Conference date: May 7, 2012 @ 1:30 PM Pacific Time
for quarter ending: March 31, 2012 (first quarter, Q1)
Overview: Note Q4 had a one-time revenue item. Q1/Q4 better indicator is Provenge revenue.
Basic data (GAAP):
Revenue was $82.0 million, down 59% sequentially from $202.1 million, but up 200% from $27.0 million in the year-earlier quarter.
Net income was negative $103.9 million, down sequentially from $38.1 million, but improved from negative $112.8 million year-earlier.
EPS (earnings per share) were negative $0.70, down sequentially from $0.26, but improved from negative $0.78 year-earlier.
Projecting low single digit sequential growth. Modest quarter to quarter growth for the remainder of 2012.
Provenge revenue was $82.0 million, up 6.5% sequentially from $77.0 million. March was the strongest month of the quarter, but does not know if that trend will continue into Q2.
Excluding cash and non-cash severance expense, non-GAAP net income was negative $87.1 million or negative $0.59 per share.
Trying to reduce the cost of producing Provenge while ramping sales. Aiming for cost of goods sold between 20 and 30% of revenue.
Demand growth is both in community oncology and urology centers and are 70% of total, 72% oncology, 28% urology, but urology is growing faster. There are challenges to introducing this fundamental change to therapy.
Added 128 new infusion sites to total of 723 sites. Sites include satellite offices of some practices, so lesser number of accounts. Expanding geographically, which sometimes reduces referrals into academic centers. 84 new accounts infused Provenge in the quarter. Average reimbursement time remains less than 30 days.
Because of acute nature of disease, when new sites come on there can be a bump before leveling off at a slower rate. Also months have different numbers of infusion dates.
Continues finding better ways to educate physicians. Needs to get urologists to screen for treatment earlier.
$5.7 million in rebates and chargebacks. $1 million in charges for GPO administration fees, which reduces gross sales.
Cost of goods sold was 73% of revenue, only slightly improved over 74% in Q4. But spent $2 million on antigen, and will have higher antigen costs in Q2. Will introduce more automation into testing and manufacturing.
SG&A expense $95 million, up sequentially from $76 million due to executive severance charges, but flat y/y.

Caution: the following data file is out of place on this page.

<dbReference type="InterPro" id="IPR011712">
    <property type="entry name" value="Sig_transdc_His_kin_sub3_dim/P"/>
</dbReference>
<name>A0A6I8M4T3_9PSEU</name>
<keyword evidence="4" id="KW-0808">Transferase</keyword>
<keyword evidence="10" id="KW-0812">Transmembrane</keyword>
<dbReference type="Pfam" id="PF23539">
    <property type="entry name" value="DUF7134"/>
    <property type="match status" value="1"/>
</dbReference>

R&D $17 million, down from $18 million year-earlier, but will increase to $25 million range
Loss from operations was $90.5 million. Net interest expense was $13.5 million.
EBITDA negative $0.35 per share
$559 million cash and equivalents balance. Cash used was $59 million in quarter. There are $514 million in convertible senior subordinated notes due in 2014.
$500 million annual run rate would allow for cash flow break even.
In Europe the Provenge application is under review.
"same store" comparisons? In community urology and oncology we have seen more patients in same large accounts.
Growth guidance, does it include an assumption of missing out during cancer national conferences? Offices do have Provenge champions, and it they are out of the office the patient infusions get pushed out. We do think there will be some impact from conferences this quarter. However, we will also be doing education at the conferences.
At AUA we have a comprehensive plan to position Provenge as the foundation of care. We will have a very interactive booth, with 1-on-1 dinners with clients.
Is March strength just a pattern of seasonality? We don't want to make a prediction based on two data points. Adherence to GPO contracts could have been a driving factor. We don't know if we will see it again in June, so we have tempered our guidance.
Any reason we would see a breakout to a faster growth rate? We have seen some individual accounts break out, with some new accounts becoming among our largest accounts. When that happens in more community accounts we would see a faster growth rate. We see urology as very important, it is the fastest growing segment.
Fixed versus variable costs? Breaking them out is difficult. Labor is essentially fixed, so the only variable is raw materials, and it is 20% of cost of goods sold.
AUA, clinical presentation at? Effect of cross-over on IMPACT results, and on the particularly strong survival benefit shown by African-Americans.
Is the time between a physician tries first patient and second? Yes, we have seen the second patient coming quicker, especially in community oncology accounts, because of reliable and quick reimbursement.
Shutting down plants to save money? Does not think that would work, but are looking at it in the context of improving manufacturing efficiency. Closing down a facility would be very expensive.
What is the feedback from centers that are not using Provenge? They want to make sure they understand the entire science and system. They may start with one or two patients to test the waters. We help them identify appropriate patients once they get started. It is a unique product, not a pill or vial. Logistics of apheresis has been a rate limiting step in some cases.
Before March whatever infusions were booked at the beginning of a month were the total for the month. In March we had new bookings that were infused in the quarter. We don't know if that might continue in future months.
We now have about 60% of the top 80% of oncologist and urologist accounts.
When you see the benefit of using as many therapies as possible, and data showing the benefit of using Provenge in patients with lesser disease, it makes sense to include Provenge for as many patients as possible, followed by other therapies. Thought leaders believe there is a very real benefit to Provenge therapy, but obviously not every physician will agree with that.
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